2. FUEL CELLS
An electrical cell that can be continuously fed with a fuel so that the electrical power
output is sustained indefinitely.
They convert hydrogen, or hydrogen-containing fuels, directly into electrical energy
plus heat through the electrochemical reaction of hydrogen and oxygen into water.
The process is that of electrolysis in reverse.
Overall reaction: 2 H2(gas) + O2(gas) → 2 H2O + energy
3. Fuel cells
Because hydrogen and oxygen gases are electrochemically converted into water, fuel
cells have many advantages over heat engines.
1. High efficiency
2. Virtually silent operation and
3. If hydrogen is the fuel, there are no pollutant emissions.
4. If the hydrogen is produced from renewable energy sources, then the electrical
power produced can be truly sustainable.
4. Pros – Cons (Ideal Situation)
Pros – Cons (Ideal Situation)
• Direct energy conversion (no combustion)
• Low emissions
• No moving part in the energy converter
• High availability of lower temperature units
• Siting ability
• Fuel flexibility
• Remote/unattended operation
• Small size
• High market entry cost, production cost
• Unfamiliar technology to the power industry
• Almost no infrastructure
• Still at level of development
5. Fuel Cells
Two electrodes – anode & cathode- separated by electrolyte that conduct ions.
Electrodes only have catalytic role
Most favoured reactants are hydrogen as fuel and oxygen as oxidant.
Stacking of fuel cells are done to achieve higher voltage
Named according to the type of electrolyte used.
6. Fuel Cell types
η 50-65% 50-80% 35-45% 45-60% 50-60%
100 MW plants
100 MW plants
100 MW plants
Status quo 50-100 kW,
can be bought,
20 kW, high
25 kW prototype
8. Working of Fuel Cell
The reaction between hydrogen and oxygen can be used to generate electricity via a fuel
Such a cell was used in the Apollo space programme and it served two different purposes –
It was used as a fuel source as well as a source of drinking water.
The working of this fuel cell involved the passing of hydrogen and oxygen into a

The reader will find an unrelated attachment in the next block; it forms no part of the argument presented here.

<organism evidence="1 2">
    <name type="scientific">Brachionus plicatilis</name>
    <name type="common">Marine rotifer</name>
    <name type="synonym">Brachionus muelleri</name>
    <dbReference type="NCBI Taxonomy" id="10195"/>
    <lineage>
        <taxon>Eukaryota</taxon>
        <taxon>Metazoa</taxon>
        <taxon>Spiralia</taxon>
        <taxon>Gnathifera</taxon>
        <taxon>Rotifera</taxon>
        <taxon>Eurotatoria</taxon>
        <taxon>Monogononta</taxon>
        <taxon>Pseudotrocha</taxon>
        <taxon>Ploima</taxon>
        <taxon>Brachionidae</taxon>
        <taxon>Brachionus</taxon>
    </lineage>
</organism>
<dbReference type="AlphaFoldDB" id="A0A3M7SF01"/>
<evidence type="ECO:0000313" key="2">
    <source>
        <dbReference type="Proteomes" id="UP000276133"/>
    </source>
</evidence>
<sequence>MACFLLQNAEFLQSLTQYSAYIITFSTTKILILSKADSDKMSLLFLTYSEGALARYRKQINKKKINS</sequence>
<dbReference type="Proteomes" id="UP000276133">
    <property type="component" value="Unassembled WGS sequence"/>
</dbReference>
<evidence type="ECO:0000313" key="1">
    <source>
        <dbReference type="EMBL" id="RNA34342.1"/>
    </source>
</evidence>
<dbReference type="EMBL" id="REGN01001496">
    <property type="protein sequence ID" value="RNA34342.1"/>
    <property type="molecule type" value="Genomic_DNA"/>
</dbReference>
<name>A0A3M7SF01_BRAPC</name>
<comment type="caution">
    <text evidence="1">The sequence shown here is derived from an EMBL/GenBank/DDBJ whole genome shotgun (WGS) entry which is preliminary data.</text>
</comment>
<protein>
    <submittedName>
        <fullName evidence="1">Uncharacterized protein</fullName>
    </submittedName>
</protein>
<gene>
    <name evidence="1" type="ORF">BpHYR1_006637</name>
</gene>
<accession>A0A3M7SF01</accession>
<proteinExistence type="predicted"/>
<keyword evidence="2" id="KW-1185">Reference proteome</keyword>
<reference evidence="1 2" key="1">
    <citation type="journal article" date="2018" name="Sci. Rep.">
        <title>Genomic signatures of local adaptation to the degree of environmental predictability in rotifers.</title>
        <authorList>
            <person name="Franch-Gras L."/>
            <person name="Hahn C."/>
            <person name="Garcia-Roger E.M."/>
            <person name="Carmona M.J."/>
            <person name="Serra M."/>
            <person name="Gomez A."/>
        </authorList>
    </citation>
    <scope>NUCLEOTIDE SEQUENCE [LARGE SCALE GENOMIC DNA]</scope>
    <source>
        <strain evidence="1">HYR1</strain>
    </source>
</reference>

concentrated solution of sodium hydroxide via carbon electrodes. The cell reaction can be
written as follows:
Cathode Reaction: O2 + 2H2O + 4e– → 4OH–
Anode Reaction: 2H2 + 4OH– → 4H2O + 4e–
Net Cell Reaction: 2H2 + O2 → 2H2O
However, the reaction rate of this electrochemical reaction is quite low. This issue is
overcome with the help of a catalyst such as platinum or palladium.
In order to increase the effective surface area, the catalyst is finely divided before being
incorporated into the electrodes.
9. Applications of fuel cell
Fuel cell technology has a wide range of applications. Currently, heavy research is being
conducted in order to manufacture a cost-efficient automobile which is powered by a fuel
cell. A few applications of this technology are listed below.
•Fuel cell electric vehicles, or FCEVs, use clean fuels and are therefore more eco-friendly than
internal combustion engine-based vehicles.
•They have been used to power many space expeditions including the Apollo space program.
•Generally, the by products produced from these cells are heat and water.
•The portability of some fuel cells is extremely useful in some military applications.
•These electrochemical cells can also be used to power several electronic devices.
•Fuel cells are also used as primary or backup sources of electricity in many remote areas.